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Author: Julie Holcomb
Title: William Y. Arms's Digital Libraries
Publication info: Ann Arbor, MI: MPublishing, University of Michigan Library
April 2001

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Source: William Y. Arms's Digital Libraries
Julie Holcomb

vol. 4, no. 1, April 2001
Article Type: Book Review

William Y. Arms's Digital Libraries

Julie L. Holcomb

  • Arms, William Y. Digital Libraries. (Cambridge: MIT Press, 2000).

It would appear, from an examination of recent library literature, that libraries everywhere are undertaking digital library projects. However, managing a digitization project is not as easy as slapping a few images on a scanner, for example, and then mounting them on a web page. William Y. Arms, author of Digital Libraries and founding editor of D-Lib Magazine, has written an excellent overview of the field of digital libraries. Arms' synthesis of librarianship and computer science provides a history of the development of the two fields and a survey of their interaction in the dynamic and complex field of digital libraries.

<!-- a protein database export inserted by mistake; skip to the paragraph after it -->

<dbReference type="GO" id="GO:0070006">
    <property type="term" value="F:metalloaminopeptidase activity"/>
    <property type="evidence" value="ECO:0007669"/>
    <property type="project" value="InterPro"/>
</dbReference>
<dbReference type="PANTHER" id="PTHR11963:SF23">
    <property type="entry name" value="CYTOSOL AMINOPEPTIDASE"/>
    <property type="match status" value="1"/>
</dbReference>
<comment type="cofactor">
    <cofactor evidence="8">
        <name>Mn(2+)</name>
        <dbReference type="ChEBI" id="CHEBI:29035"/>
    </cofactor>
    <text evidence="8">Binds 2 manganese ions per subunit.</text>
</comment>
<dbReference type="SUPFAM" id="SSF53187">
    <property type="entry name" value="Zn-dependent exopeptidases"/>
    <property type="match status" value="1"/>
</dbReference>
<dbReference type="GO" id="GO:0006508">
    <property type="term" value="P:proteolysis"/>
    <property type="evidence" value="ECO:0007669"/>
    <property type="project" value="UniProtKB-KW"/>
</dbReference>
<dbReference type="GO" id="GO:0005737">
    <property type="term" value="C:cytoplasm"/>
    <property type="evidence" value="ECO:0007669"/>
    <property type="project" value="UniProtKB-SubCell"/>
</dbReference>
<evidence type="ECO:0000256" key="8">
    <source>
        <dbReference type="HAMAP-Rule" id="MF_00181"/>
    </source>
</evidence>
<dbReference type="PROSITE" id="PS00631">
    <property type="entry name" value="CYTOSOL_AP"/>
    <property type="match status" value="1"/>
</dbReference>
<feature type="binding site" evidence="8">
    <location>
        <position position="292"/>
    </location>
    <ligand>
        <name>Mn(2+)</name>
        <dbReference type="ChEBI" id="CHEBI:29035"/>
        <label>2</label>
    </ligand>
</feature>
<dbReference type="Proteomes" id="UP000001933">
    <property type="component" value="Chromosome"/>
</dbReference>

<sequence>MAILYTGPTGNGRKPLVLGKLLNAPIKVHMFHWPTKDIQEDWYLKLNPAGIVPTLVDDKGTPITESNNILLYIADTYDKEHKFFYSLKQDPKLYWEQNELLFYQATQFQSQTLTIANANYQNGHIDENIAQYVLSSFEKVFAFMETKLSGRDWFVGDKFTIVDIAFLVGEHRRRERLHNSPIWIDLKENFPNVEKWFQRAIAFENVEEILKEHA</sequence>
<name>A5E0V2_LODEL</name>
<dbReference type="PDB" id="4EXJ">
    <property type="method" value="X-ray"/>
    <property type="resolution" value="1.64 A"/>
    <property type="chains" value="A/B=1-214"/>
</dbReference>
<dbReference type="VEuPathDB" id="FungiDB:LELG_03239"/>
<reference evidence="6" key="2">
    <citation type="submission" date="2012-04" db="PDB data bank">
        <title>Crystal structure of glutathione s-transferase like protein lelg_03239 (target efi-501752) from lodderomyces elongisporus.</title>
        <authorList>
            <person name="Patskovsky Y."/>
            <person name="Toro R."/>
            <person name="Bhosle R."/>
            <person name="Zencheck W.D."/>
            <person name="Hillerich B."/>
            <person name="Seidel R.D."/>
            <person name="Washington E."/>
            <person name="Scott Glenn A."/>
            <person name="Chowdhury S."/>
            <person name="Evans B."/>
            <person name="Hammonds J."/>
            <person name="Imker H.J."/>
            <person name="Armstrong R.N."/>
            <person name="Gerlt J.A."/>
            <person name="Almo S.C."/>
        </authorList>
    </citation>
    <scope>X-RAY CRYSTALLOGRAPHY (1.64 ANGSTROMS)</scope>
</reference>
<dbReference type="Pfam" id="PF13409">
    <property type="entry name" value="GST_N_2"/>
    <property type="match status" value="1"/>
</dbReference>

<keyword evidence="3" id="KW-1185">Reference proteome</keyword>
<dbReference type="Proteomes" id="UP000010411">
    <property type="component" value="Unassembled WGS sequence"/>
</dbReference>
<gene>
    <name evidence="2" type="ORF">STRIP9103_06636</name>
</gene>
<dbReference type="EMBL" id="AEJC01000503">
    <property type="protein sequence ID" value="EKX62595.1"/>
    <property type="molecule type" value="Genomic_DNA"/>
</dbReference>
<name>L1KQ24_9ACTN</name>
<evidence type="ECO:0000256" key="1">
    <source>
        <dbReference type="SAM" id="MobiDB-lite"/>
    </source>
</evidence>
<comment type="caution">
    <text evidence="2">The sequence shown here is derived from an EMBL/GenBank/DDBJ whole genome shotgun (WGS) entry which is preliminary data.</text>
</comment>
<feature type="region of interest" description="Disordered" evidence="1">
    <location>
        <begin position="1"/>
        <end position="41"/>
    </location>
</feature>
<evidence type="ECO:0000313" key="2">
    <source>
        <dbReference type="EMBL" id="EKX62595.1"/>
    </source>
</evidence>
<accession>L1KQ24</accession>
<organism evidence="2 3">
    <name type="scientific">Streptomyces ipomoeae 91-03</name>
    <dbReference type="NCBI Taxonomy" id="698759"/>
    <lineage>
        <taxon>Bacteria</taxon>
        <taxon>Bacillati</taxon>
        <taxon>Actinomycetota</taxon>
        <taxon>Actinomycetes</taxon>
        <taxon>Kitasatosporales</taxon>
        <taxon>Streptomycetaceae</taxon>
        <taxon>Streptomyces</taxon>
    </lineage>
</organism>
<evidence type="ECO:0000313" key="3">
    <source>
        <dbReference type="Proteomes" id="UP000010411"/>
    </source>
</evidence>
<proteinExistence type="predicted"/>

Digital Libraries is not a manual or guide for creating a digital library.

Digital Libraries is divided into fourteen panels "each addressing a significant aspect of digital libraries, technology, application, or research." (x) For example, Arms' chapter on text presents definitions and concepts such as converting print text to digital, encoding text for electronic presentation, and page-description languages. Using a lucid prose style, Arms explains non-traditional library topics like Standard Generalized Markup Language (SGML) and Extensible Markup Language (XML). Short, highly-focused panels, which are set off from the main narrative, further illuminate topics such as Document Type Definitions (DTD) and Hypertext Markup Language (HTML). The advantage to these short panels is that readers who are familiar with these concepts, or projects, need not interrupt their reading of the main narrative to review what is for them old material.

One of the flaws of Digital Libraries may be found in the chapter, "Repositories and Archives." to other relevant material providing greater depth on a given topic. While the constant theme of digital libraries is change, documentation even in unconventional formats is critical to the developing narrative of this emerging field.

Digital Libraries should be required reading for anyone who is considering a digital library project.

Julie Holcomb